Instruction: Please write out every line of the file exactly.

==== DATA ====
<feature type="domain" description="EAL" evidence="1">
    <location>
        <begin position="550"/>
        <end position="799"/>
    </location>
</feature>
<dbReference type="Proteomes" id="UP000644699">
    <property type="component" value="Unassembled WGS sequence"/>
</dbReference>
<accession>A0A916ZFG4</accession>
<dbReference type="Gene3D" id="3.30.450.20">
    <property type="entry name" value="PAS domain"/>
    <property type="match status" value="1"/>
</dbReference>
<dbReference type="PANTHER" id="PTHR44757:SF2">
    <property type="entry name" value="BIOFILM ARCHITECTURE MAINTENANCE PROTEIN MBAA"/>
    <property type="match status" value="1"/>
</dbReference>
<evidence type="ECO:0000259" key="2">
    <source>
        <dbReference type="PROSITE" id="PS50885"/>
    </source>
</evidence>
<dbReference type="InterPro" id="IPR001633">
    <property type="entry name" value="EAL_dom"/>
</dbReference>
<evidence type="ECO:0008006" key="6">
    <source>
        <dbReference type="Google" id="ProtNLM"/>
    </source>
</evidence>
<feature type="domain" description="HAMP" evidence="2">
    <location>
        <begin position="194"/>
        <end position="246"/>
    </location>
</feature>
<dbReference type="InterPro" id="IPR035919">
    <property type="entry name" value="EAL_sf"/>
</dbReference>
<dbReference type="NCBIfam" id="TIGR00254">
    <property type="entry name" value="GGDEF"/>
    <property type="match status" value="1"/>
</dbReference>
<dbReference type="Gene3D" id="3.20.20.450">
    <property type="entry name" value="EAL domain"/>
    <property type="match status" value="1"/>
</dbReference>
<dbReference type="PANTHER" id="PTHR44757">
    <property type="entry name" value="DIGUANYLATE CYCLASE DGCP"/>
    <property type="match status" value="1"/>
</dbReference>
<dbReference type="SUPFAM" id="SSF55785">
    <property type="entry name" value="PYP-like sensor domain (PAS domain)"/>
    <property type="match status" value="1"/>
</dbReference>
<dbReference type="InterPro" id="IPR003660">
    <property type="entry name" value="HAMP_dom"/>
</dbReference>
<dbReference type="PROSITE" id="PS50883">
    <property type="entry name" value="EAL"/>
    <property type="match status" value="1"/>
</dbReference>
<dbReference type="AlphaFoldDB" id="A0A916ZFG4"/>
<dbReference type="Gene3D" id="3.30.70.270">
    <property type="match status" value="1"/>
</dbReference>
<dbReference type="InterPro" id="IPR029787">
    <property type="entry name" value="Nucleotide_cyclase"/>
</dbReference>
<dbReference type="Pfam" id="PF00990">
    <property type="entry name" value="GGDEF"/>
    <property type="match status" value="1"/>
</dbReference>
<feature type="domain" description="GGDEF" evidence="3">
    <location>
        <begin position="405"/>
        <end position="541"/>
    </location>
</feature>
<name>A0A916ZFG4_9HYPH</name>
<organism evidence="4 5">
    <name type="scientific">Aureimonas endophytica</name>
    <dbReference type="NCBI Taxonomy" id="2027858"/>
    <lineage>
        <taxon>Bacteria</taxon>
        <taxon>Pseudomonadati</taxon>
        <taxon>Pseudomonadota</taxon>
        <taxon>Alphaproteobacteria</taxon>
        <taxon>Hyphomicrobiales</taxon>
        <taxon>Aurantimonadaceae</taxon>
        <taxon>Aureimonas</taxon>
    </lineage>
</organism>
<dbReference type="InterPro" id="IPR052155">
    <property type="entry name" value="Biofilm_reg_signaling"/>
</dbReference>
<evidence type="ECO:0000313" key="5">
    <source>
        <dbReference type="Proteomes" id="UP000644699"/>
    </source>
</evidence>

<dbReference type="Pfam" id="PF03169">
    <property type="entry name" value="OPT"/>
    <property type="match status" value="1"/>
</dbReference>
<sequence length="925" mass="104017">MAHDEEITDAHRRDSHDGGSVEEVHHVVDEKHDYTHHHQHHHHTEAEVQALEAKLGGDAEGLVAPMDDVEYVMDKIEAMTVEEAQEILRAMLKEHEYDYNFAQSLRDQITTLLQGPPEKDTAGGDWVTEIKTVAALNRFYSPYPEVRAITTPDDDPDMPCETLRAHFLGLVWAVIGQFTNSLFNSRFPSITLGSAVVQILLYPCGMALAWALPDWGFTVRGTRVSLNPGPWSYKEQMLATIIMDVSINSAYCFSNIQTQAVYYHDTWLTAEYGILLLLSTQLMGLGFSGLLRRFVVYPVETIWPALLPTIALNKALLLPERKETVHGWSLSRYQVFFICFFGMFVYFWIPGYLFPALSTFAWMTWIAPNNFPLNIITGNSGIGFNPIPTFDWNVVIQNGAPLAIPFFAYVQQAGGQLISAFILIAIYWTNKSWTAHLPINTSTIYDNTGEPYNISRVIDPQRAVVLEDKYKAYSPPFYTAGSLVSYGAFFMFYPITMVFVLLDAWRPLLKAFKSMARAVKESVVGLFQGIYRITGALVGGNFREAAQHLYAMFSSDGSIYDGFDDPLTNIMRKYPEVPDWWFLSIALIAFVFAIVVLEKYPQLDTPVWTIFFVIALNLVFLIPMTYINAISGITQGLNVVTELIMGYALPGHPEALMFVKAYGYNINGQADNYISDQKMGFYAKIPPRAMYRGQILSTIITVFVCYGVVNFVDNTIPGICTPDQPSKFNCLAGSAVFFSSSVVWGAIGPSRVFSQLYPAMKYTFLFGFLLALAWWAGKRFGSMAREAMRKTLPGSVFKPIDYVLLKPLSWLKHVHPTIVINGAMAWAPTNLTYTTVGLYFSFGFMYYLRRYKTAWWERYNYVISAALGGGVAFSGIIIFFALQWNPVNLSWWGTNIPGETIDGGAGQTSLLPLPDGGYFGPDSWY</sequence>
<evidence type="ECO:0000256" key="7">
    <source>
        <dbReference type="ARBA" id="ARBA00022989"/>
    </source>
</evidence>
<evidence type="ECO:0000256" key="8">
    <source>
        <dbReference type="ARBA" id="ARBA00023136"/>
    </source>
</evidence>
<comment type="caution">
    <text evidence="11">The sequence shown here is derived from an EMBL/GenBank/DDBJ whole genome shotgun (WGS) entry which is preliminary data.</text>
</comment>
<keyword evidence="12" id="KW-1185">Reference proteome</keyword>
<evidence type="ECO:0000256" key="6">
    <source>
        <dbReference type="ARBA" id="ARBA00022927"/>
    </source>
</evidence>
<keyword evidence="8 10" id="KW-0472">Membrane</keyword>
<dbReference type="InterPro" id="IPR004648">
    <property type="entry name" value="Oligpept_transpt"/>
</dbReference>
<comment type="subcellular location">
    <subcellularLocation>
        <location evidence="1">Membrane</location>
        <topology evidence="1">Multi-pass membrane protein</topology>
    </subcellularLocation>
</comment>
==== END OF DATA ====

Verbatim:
<feature type="domain" description="EAL" evidence="1">
    <location>
        <begin position="550"/>
        <end position="799"/>
    </location>
</feature>
<dbReference type="Proteomes" id="UP000644699">
    <property type="component" value="Unassembled WGS sequence"/>
</dbReference>
<accession>A0A916ZFG4</accession>
<dbReference type="Gene3D" id="3.30.450.20">
    <property type="entry name" value="PAS domain"/>
    <property type="match status" value="1"/>
</dbReference>
<dbReference type="PANTHER" id="PTHR44757:SF2">
    <property type="entry name" value="BIOFILM ARCHITECTURE MAINTENANCE PROTEIN MBAA"/>
    <property type="match status" value="1"/>
</dbReference>
<evidence type="ECO:0000259" key="2">
    <source>
        <dbReference type="PROSITE" id="PS50885"/>
    </source>
</evidence>
<dbReference type="InterPro" id="IPR001633">
    <property type="entry name" value="EAL_dom"/>
</dbReference>
<evidence type="ECO:0008006" key="6">
    <source>
        <dbReference type="Google" id="ProtNLM"/>
    </source>
</evidence>
<feature type="domain" description="HAMP" evidence="2">
    <location>
        <begin position="194"/>
        <end position="246"/>
    </location>
</feature>
<dbReference type="InterPro" id="IPR035919">
    <property type="entry name" value="EAL_sf"/>
</dbReference>
<dbReference type="NCBIfam" id="TIGR00254">
    <property type="entry name" value="GGDEF"/>
    <property type="match status" value="1"/>
</dbReference>
<dbReference type="Gene3D" id="3.20.20.450">
    <property type="entry name" value="EAL domain"/>
    <property type="match status" value="1"/>
</dbReference>
<dbReference type="PANTHER" id="PTHR44757">
    <property type="entry name" value="DIGUANYLATE CYCLASE DGCP"/>
    <property type="match status" value="1"/>
</dbReference>
<dbReference type="SUPFAM" id="SSF55785">
    <property type="entry name" value="PYP-like sensor domain (PAS domain)"/>
    <property type="match status" value="1"/>
</dbReference>
<dbReference type="InterPro" id="IPR003660">
    <property type="entry name" value="HAMP_dom"/>
</dbReference>
<dbReference type="PROSITE" id="PS50883">
    <property type="entry name" value="EAL"/>
    <property type="match status" value="1"/>
</dbReference>
<dbReference type="AlphaFoldDB" id="A0A916ZFG4"/>
<dbReference type="Gene3D" id="3.30.70.270">
    <property type="match status" value="1"/>
</dbReference>
<dbReference type="InterPro" id="IPR029787">
    <property type="entry name" value="Nucleotide_cyclase"/>
</dbReference>
<dbReference type="Pfam" id="PF00990">
    <property type="entry name" value="GGDEF"/>
    <property type="match status" value="1"/>
</dbReference>
<feature type="domain" description="GGDEF" evidence="3">
    <location>
        <begin position="405"/>
        <end position="541"/>
    </location>
</feature>
<name>A0A916ZFG4_9HYPH</name>
<organism evidence="4 5">
    <name type="scientific">Aureimonas endophytica</name>
    <dbReference type="NCBI Taxonomy" id="2027858"/>
    <lineage>
        <taxon>Bacteria</taxon>
        <taxon>Pseudomonadati</taxon>
        <taxon>Pseudomonadota</taxon>
        <taxon>Alphaproteobacteria</taxon>
        <taxon>Hyphomicrobiales</taxon>
        <taxon>Aurantimonadaceae</taxon>
        <taxon>Aureimonas</taxon>
    </lineage>
</organism>
<dbReference type="InterPro" id="IPR052155">
    <property type="entry name" value="Biofilm_reg_signaling"/>
</dbReference>
<evidence type="ECO:0000313" key="5">
    <source>
        <dbReference type="Proteomes" id="UP000644699"/>
    </source>
</evidence>

<dbReference type="Pfam" id="PF03169">
    <property type="entry name" value="OPT"/>
    <property type="match status" value="1"/>
</dbReference>
<sequence length="925" mass="104017">MAHDEEITDAHRRDSHDGGSVEEVHHVVDEKHDYTHHHQHHHHTEAEVQALEAKLGGDAEGLVAPMDDVEYVMDKIEAMTVEEAQEILRAMLKEHEYDYNFAQSLRDQITTLLQGPPEKDTAGGDWVTEIKTVAALNRFYSPYPEVRAITTPDDDPDMPCETLRAHFLGLVWAVIGQFTNSLFNSRFPSITLGSAVVQILLYPCGMALAWALPDWGFTVRGTRVSLNPGPWSYKEQMLATIIMDVSINSAYCFSNIQTQAVYYHDTWLTAEYGILLLLSTQLMGLGFSGLLRRFVVYPVETIWPALLPTIALNKALLLPERKETVHGWSLSRYQVFFICFFGMFVYFWIPGYLFPALSTFAWMTWIAPNNFPLNIITGNSGIGFNPIPTFDWNVVIQNGAPLAIPFFAYVQQAGGQLISAFILIAIYWTNKSWTAHLPINTSTIYDNTGEPYNISRVIDPQRAVVLEDKYKAYSPPFYTAGSLVSYGAFFMFYPITMVFVLLDAWRPLLKAFKSMARAVKESVVGLFQGIYRITGALVGGNFREAAQHLYAMFSSDGSIYDGFDDPLTNIMRKYPEVPDWWFLSIALIAFVFAIVVLEKYPQLDTPVWTIFFVIALNLVFLIPMTYINAISGITQGLNVVTELIMGYALPGHPEALMFVKAYGYNINGQADNYISDQKMGFYAKIPPRAMYRGQILSTIITVFVCYGVVNFVDNTIPGICTPDQPSKFNCLAGSAVFFSSSVVWGAIGPSRVFSQLYPAMKYTFLFGFLLALAWWAGKRFGSMAREAMRKTLPGSVFKPIDYVLLKPLSWLKHVHPTIVINGAMAWAPTNLTYTTVGLYFSFGFMYYLRRYKTAWWERYNYVISAALGGGVAFSGIIIFFALQWNPVNLSWWGTNIPGETIDGGAGQTSLLPLPDGGYFGPDSWY</sequence>
<evidence type="ECO:0000256" key="7">
    <source>
        <dbReference type="ARBA" id="ARBA00022989"/>
    </source>
</evidence>
<evidence type="ECO:0000256" key="8">
    <source>
        <dbReference type="ARBA" id="ARBA00023136"/>
    </source>
</evidence>
<comment type="caution">
    <text evidence="11">The sequence shown here is derived from an EMBL/GenBank/DDBJ whole genome shotgun (WGS) entry which is preliminary data.</text>
</comment>
<keyword evidence="12" id="KW-1185">Reference proteome</keyword>
<evidence type="ECO:0000256" key="6">
    <source>
        <dbReference type="ARBA" id="ARBA00022927"/>
    </source>
</evidence>
<keyword evidence="8 10" id="KW-0472">Membrane</keyword>
<dbReference type="InterPro" id="IPR004648">
    <property type="entry name" value="Oligpept_transpt"/>
</dbReference>
<comment type="subcellular location">
    <subcellularLocation>
        <location evidence="1">Membrane</location>
        <topology evidence="1">Multi-pass membrane protein</topology>
    </subcellularLocation>
</comment>